The summer she's twelve -- the same year that Cabbage Patch dolls are popular, that Sally Ride becomes the first American woman in space, that El Niño affects weather patterns worldwide and causes disasters on almost every continent of the planet Ea The summer she's twelve -- the same year that Cabbage Patch dolls are popular, that Sally Ride becomes the first American woman in space, that El Niño affects weather patterns worldwide and causes disasters on almost every continent of the planet Earth -- Margaret Rose Kane must confront a catastrophe brewing in her own backyard. Freshly rescued from a miserable experience at Camp Talequa, where she was housed with seven cruel cabin mates, Margaret is looking forward to spending the rest of her summer with her beloved great-uncles, Morris and Alexander. Little does she know, the Uncles themselves are in need of a rescue. For the last forty-five years, the Uncles have been building three giant towers in their backyard from scrap metal and shards of glass and porcelain. But now, bowing to pressures from some powerful home owners, the towers have been declared a blight on the neighborhood. Even worse, the city council has voted to have them destroyed. Margaret Rose is outraged. She knows the towers for what they truly are: irreplaceable works of art. To Margaret, the towers sing. They sing of the joy of making something big and beautiful out of bits and pieces; of integrity; but perhaps most important of all, they sing of history. And Margaret Rose is determined to make sure they always will. This companion story to the acclaimed Silent to the Bone is a rousing tale of art, history, and the fierce preservation of individuality, as only the incomparable E. L. Konigsburg could write it. ...Continua Nascondi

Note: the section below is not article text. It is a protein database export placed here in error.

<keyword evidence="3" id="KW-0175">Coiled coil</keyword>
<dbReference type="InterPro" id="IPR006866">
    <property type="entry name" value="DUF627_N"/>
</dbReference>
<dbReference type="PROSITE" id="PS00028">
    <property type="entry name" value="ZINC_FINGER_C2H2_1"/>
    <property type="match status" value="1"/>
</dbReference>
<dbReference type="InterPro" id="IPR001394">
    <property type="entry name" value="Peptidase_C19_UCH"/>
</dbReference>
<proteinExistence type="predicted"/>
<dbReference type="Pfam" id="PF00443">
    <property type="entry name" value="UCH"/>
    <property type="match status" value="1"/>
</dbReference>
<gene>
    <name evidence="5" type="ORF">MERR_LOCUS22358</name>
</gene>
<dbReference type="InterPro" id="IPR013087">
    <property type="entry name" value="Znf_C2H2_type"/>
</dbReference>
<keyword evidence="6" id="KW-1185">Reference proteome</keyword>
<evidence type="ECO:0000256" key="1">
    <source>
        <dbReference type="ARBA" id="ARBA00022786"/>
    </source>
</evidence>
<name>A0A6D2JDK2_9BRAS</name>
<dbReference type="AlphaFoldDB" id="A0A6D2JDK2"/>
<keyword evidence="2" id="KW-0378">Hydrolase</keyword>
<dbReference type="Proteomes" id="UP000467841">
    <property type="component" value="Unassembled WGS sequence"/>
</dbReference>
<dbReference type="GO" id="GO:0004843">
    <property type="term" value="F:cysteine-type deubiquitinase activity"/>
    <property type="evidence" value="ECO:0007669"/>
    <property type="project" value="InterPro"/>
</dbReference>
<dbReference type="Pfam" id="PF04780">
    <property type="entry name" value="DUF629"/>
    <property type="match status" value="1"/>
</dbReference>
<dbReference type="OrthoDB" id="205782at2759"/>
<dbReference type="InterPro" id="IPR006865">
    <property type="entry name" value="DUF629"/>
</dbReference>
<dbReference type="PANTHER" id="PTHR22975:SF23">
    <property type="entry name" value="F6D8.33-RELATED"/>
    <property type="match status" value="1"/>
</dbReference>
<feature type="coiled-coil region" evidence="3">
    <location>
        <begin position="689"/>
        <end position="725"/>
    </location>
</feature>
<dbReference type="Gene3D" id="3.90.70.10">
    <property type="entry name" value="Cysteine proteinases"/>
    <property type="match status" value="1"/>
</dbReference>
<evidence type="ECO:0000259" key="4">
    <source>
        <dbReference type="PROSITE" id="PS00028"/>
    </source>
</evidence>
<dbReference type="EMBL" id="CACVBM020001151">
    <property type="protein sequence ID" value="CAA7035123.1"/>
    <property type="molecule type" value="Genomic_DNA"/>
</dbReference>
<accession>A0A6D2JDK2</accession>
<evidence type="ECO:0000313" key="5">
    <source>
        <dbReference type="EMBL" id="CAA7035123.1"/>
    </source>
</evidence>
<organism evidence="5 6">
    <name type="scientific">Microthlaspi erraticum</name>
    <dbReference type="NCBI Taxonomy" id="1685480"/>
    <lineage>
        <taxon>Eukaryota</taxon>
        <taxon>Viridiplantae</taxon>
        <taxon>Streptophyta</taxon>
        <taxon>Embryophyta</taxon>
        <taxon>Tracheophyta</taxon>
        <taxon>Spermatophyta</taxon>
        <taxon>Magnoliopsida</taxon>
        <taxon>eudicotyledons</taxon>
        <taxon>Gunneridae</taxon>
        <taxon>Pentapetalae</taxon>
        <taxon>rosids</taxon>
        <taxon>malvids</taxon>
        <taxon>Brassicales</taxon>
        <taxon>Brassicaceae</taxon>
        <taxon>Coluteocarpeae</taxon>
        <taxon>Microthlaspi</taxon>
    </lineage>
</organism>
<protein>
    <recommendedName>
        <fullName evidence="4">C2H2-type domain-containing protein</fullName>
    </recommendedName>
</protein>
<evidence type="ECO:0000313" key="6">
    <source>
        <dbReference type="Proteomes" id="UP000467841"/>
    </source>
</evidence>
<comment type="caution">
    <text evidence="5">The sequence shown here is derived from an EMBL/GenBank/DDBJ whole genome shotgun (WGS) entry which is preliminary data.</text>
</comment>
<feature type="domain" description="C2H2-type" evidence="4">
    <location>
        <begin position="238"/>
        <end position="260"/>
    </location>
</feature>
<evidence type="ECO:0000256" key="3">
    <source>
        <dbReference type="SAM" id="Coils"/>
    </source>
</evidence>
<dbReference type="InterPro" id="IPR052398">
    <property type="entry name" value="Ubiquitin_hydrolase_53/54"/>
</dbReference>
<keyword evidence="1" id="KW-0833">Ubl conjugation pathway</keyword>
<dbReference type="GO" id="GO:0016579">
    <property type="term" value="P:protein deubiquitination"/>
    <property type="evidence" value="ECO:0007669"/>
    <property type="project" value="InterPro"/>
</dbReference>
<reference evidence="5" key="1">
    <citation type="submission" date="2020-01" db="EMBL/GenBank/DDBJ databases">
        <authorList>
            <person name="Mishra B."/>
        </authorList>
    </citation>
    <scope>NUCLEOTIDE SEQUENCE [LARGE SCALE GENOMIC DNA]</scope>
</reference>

A girl, against all odds, tries to live out what she thought is right (fighting the society that bullied her), which is indeed the right way. Written wittily, it's indeed a good plesuring book with meanings.